In the annals of Chicago crime, perhaps no event matches the sheer brutality and terror of the case of Richard Speck. In the summer of 1966, Speck murdered eight nurses in one townhouse over the course of a single night. But those eight murders could easily have been nine. During the chaos of the one-by-one executions, one nurse found a hiding spot and waited out the remainder of the attack. The survivor's name was Corazon Amurao.
After answering Speck's knock on the door of the shared residence, Amurao was bound with strips of fabric, as were her fellow housemates. But she managed to find an opportune moment to hide under a bed - and remained there while Speck finished off the rest of her roommates. After the massacre was finally over, she emerged from hiding and made her escape. She went on to positively identify Speck during his murder trial, at which he was ultimately convicted and sentenced to death.
Born in the 1940s, Amurao grew up in the small province of Batangas, near Manila in the Philippines. One of eight siblings, Amurao spoke Tagalog before beginning to learn English at school in first grade. Her educational path eventually led her to nursing. She graduated from Far Eastern University in Manila, then worked for two years before applying for and starting a position at an American hospital in 1966.
With a population of around 200 people, her village was a small one. But despite the modest size of her hometown and her own 4-foot-10-inch frame, she was, as LIFE magazine wrote, "not easily intimidated."
Batangas is known for, among other products, the balisong, a folding knife whose blade can be hidden in its dual handles. It was this very weapon that Amurai herself referenced when asked about her unlikely survival:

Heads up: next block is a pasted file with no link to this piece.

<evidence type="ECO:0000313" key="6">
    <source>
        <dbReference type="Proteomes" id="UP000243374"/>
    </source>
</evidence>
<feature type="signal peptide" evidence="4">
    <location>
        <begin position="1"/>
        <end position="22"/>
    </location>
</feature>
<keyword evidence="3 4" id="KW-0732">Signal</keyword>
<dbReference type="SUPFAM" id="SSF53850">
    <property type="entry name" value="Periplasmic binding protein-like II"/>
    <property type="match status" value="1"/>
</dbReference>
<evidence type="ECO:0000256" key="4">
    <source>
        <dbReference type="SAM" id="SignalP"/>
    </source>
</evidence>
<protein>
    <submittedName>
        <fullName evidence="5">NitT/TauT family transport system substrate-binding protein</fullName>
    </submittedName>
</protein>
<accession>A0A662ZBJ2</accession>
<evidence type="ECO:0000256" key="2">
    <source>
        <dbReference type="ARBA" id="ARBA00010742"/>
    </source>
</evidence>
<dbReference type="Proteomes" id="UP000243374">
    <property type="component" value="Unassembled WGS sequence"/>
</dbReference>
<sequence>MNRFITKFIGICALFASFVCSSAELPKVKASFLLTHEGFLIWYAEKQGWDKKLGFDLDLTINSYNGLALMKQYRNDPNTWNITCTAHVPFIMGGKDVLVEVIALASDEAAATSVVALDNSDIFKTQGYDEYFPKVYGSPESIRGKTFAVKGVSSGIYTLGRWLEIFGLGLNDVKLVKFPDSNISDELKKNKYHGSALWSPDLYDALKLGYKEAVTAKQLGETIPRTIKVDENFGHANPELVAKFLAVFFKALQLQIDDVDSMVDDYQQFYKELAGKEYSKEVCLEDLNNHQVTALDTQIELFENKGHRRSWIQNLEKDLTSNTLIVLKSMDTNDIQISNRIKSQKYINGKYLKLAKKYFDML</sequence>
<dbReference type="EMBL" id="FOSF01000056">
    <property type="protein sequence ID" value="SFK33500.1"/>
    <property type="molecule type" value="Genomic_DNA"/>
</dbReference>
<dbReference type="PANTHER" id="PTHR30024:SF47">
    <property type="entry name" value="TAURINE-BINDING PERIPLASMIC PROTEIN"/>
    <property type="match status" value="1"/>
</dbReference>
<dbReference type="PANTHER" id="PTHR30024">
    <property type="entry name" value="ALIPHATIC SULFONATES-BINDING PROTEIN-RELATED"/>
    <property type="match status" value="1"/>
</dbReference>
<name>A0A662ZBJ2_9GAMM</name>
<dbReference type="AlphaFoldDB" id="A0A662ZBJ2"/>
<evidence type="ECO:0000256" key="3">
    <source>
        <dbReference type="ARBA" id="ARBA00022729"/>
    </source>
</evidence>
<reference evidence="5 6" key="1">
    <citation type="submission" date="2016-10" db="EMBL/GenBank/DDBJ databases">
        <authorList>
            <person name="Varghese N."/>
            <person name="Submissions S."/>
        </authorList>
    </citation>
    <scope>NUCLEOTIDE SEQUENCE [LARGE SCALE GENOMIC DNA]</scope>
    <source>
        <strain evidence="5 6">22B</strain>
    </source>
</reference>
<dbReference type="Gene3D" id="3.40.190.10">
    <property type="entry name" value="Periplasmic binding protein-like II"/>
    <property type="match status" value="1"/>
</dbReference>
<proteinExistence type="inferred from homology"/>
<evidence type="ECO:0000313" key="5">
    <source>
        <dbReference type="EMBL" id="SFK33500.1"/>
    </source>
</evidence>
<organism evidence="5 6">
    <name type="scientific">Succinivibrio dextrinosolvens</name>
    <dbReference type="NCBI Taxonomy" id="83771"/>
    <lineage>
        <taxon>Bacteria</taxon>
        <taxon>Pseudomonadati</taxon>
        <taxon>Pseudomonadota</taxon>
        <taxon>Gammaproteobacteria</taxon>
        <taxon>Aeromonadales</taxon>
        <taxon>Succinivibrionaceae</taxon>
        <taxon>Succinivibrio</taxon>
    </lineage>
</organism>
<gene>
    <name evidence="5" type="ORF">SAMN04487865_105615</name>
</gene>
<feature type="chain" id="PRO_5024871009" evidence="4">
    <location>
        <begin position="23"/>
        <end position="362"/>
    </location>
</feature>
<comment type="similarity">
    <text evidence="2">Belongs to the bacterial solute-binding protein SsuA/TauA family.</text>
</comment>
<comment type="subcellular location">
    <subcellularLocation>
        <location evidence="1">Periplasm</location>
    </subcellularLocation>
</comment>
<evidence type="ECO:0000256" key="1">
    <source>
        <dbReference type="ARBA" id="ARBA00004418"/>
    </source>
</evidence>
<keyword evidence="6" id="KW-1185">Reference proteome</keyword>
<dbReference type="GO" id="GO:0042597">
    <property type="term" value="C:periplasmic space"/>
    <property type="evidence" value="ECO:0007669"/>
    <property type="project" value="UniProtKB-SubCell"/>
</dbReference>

You are surprised I survived? But I come from the place where they make balisong. Why should you be surprised?
According to the dean at her nursing school, Amurao's resilience was no fluke. "She could adjust easily... She was calm, and she had a good presence of mind."
Amurao arrived in the US from her home in the Philippines on May 9, 1966, to take a position as a staff nurse at the South Chicago Community Hospital. She lived in a townhouse with eight other women finishing out their senior years at the hospital's nursing school. She spent her time working shifts and making friends with her roommates.
Amurao recalled her two months of living with the other women in an email to William Martin, the former state attorney in the Speck case:
When Merlita (Gargullo) cooked adobo filipino and pancit and they came home from the hospital and smelled the food and they say "it's good" so we invited them to join us to eat, and they really like it. That was a good time that we had.
After working a shift at the South Chicago Community Hospital on July 13, 1966, Amurao took a shuttle back to the townhouse she shared with her fellow nurses. She followed her normal routine, washing clothes and writing letters to her family back in the Philippines. At 10:30 pm, she decided to head to bed in the room she shared with Merlita Gargullo. Thirty minutes later, Speck broke into the building through a window - unbeknownst to Amurao and her eight roommates.
With a .22 pistol and hunting knife in hand, Speck made his way upstairs to the bedrooms. He calmly knocked on Amurao's bedroom door. When she answered, Speck proceeded to round up the women from each of the rooms, setting into motion a long, gruesome night.
According to Amurao, the American women in the townhouse didn't think Speck had violent intentions because of his calm demeanor. After answering Speck's knock at her door, Amurao nonetheless retreated to a closet to hide with fellow Filipino nurses Merlita Gargullo and Valentina Pasion. The trio was eventually coaxed out by another housemate, who convinced them to stay calm in Speck's presence in order to ensure their safety.
The other nurses assured Gargullo, Pasion, and Amurao that the man just wanted cash to get to New Orleans. They believed they would all be safe after he had the money. Instead, Speck tied all of the women up with strips of bedsheets.